He will be bringing in 10 tonnes of fish – from Sg Besar and Perak – in three lorries.

Petaling Jaya mayor Mohd Azizi Mohd Zain, however, warned Jamal that he will need a permit from the Petaling Jaya City Council (MBPJ) if he wants to carry on with the plan to sell fish at the rally venue.

Azizi said enforcement officers will take action if Jamal insists of selling fish without a permit.

APEC customs officials learn best practices for detecting illegal timber products

31 August 2017 ©

More than 100 customs, forestry, and anti-corruption officials and civil society representatives from countries in the Asia Pacific Economic Cooperation (APEC) forum met in Vietnam from 18-19 August 2017 to share best practices for identifying illegal timber and wood products.

Speakers at the Workshop on Customs Best Practices to Identify Illegal Timber and Wood Products

“Customs are at the frontline of combating the illegal logging and associated trade,” said Jennifer Prescott, Assistant US Trade Representative for Environment and Natural Resources. “The illegal wood trade has grown in sophistication. So too must the customs.”

The illegal timber trade deprives economies of revenue from legally, sustainably managed forests, undermines legitimate businesses, threatens the livelihoods of local communities and harms biodiversity.

The workshop in Vietnam was an opportunity for officials from APEC countries — which account for 80% of the global timber trade — to discuss tools and resources available to assess the legality risk of wood products.

Davyth Stewart, Manager of Interpol’s Natural Resources Division, introduced Project LEAF (Law Enforcement Assistance for Forests), which Interpol launched in 2012 to combat illegal logging and related crimes including corruption.

It supports investigations, coordinates international networks for information sharing, and supports cooperation between civil society and law enforcement. “Our work is to provide behind-the-scenes support,” said Stewart. “The credit goes to the frontline enforcement officers doing the work on the ground.”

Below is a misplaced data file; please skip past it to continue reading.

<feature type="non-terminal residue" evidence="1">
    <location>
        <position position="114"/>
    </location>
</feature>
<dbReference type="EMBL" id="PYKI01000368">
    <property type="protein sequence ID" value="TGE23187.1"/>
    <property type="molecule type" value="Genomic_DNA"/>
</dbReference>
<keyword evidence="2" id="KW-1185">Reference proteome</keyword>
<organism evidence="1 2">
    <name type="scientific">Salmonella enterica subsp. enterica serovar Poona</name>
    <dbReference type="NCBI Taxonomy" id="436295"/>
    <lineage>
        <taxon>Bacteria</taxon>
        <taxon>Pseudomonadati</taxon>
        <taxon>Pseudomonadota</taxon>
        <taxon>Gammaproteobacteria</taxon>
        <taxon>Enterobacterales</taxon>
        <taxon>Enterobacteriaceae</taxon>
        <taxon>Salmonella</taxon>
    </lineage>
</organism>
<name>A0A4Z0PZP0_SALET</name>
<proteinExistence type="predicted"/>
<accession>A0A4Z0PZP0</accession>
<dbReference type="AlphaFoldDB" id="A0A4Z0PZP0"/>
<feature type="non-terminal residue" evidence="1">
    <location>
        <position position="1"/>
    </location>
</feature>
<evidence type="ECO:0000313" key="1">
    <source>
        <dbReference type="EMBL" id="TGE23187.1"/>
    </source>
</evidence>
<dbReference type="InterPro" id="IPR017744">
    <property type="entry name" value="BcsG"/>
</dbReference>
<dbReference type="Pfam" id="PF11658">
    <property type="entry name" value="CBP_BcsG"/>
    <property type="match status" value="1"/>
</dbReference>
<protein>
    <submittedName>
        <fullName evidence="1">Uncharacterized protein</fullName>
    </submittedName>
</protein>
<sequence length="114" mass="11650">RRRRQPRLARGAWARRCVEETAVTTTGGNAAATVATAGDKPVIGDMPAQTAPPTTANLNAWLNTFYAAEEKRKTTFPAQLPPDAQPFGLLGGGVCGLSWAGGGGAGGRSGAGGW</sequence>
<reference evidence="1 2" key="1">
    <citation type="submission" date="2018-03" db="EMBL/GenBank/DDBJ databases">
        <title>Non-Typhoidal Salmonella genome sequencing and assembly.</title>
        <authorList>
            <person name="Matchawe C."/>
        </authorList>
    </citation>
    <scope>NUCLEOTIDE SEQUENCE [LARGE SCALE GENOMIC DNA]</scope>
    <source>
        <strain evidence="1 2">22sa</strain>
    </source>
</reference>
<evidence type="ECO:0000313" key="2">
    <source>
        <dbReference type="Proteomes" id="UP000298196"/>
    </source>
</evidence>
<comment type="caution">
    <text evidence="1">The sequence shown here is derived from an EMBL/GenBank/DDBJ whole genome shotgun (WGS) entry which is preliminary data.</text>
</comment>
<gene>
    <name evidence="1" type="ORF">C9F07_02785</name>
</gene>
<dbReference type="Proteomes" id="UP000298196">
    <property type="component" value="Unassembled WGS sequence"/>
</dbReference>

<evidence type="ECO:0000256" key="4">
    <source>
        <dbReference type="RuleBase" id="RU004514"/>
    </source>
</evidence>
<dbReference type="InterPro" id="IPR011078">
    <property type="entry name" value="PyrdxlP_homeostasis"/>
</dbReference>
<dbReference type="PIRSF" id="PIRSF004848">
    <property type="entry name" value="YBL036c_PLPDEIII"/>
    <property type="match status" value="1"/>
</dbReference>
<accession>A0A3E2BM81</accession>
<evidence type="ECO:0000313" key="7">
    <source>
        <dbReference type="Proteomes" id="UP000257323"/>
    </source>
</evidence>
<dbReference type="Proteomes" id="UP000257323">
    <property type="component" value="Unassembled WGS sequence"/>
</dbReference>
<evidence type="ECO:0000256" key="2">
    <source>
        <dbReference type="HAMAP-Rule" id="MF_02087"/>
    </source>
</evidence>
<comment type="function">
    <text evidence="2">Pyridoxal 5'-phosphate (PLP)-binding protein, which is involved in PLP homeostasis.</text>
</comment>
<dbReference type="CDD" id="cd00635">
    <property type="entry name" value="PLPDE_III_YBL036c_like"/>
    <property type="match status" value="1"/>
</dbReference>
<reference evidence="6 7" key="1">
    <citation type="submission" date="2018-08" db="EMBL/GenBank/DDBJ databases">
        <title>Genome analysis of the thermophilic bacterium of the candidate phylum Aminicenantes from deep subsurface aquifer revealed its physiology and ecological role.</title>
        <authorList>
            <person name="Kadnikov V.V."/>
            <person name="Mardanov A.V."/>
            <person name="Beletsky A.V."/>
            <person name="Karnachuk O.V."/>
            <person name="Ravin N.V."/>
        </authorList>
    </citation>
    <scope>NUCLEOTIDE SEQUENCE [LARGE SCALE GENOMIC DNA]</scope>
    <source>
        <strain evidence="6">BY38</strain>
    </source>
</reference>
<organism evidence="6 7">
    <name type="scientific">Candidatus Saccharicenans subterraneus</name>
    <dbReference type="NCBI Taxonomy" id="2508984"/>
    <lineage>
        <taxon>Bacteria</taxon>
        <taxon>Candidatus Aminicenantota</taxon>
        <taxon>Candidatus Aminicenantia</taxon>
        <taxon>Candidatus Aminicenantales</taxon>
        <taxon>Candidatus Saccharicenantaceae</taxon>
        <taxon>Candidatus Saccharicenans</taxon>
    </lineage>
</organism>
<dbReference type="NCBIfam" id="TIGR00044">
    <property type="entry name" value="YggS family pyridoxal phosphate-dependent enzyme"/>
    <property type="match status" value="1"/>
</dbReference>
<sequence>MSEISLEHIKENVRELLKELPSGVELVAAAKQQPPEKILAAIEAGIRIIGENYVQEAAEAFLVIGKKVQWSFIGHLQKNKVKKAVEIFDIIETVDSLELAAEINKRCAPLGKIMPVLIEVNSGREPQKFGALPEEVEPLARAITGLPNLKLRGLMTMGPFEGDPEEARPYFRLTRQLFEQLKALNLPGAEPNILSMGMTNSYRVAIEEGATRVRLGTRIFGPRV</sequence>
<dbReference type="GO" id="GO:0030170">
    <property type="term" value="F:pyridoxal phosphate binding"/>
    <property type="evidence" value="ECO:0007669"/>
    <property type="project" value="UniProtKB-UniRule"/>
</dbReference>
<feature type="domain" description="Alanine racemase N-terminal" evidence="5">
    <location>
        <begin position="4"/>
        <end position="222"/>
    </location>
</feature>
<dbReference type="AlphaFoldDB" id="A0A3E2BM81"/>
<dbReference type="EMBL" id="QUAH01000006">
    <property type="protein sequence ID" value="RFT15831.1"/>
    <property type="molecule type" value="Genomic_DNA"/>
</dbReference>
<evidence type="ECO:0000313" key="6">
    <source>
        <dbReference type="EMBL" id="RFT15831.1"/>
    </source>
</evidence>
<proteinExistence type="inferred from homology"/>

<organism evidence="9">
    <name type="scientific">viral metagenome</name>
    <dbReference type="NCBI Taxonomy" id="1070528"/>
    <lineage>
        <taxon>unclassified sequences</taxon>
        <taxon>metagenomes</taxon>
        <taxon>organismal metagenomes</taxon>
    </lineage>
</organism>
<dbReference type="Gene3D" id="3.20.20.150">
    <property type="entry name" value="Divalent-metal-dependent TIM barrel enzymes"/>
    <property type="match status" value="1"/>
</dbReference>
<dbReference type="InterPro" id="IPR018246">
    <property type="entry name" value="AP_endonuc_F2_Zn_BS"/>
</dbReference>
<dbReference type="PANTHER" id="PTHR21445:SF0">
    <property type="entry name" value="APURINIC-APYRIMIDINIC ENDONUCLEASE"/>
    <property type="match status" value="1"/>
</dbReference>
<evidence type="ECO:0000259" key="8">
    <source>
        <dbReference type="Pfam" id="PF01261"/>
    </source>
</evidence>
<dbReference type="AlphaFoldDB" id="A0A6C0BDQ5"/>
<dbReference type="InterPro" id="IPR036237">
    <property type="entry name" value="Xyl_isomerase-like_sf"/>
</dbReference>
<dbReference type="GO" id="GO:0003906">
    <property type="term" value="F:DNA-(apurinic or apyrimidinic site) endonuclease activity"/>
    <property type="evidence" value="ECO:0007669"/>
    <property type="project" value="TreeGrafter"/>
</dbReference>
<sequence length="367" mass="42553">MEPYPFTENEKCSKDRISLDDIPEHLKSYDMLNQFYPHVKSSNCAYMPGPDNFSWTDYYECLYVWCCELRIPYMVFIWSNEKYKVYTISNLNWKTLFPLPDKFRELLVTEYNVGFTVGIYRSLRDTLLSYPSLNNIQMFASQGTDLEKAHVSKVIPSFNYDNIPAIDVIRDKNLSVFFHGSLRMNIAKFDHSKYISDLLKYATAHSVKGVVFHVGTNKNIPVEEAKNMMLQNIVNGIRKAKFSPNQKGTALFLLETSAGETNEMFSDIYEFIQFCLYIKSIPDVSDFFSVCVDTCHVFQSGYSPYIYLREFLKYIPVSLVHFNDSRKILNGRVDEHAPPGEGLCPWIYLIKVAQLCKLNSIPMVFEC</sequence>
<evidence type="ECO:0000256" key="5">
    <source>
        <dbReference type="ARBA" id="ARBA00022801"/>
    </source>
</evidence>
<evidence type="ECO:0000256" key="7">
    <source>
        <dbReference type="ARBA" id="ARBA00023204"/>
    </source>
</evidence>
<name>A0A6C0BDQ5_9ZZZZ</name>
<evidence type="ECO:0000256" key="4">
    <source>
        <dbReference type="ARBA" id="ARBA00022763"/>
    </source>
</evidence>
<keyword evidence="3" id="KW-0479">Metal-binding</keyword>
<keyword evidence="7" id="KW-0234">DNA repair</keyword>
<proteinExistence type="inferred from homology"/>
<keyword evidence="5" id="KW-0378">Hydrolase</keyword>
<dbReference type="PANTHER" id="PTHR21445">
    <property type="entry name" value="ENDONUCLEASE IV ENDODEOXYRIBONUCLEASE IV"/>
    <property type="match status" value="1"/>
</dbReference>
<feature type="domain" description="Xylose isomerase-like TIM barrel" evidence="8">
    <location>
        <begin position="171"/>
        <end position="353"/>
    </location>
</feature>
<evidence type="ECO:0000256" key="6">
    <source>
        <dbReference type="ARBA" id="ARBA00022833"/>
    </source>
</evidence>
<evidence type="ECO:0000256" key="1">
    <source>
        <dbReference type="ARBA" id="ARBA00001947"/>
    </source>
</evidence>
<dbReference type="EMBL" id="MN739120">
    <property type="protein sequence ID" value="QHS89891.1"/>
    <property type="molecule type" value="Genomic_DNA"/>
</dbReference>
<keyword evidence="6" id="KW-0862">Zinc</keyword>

Project LEAF’s work with countries has led to 549 arrests, mostly in Latin America and Africa, and the seizure of timber worth US$1.48 billion and equivalent to 16,888 hectares of forests.

Stewart said, however, that almost half (48%) of the arrests were low-level offenders such as truck drivers, and another 40% were facilitators. Only 10% were company owners or managers and just 2% were the masterminds. “We need to see more prosecution at the higher level to have a real impact in curbing the illegal timber trade,” he said.

The United Nations Office on Drugs and Crime (UNODC) set up a Container Control Program in 2003 in collaboration with the World Customs Organisation (WCO) to identify high-risk containers in four countries. Since then, 40 more countries have joined the programme and another 14 are keen to participate, said Long Nguyen of UNODC.

While the programme’s main focus is to crackdown on drug trafficking, it also strives to detect illegal wildlife and timber shipments as well as shipments containing weapons, alcohol, counterfeit medicine, electronic waste, among others.

Nguyen said the programme helped Sri Lanka to seize 28 containers of illegal Madagascan rosewood worth US$7 million that was in transit from Tanzania to Hong Kong in 2014.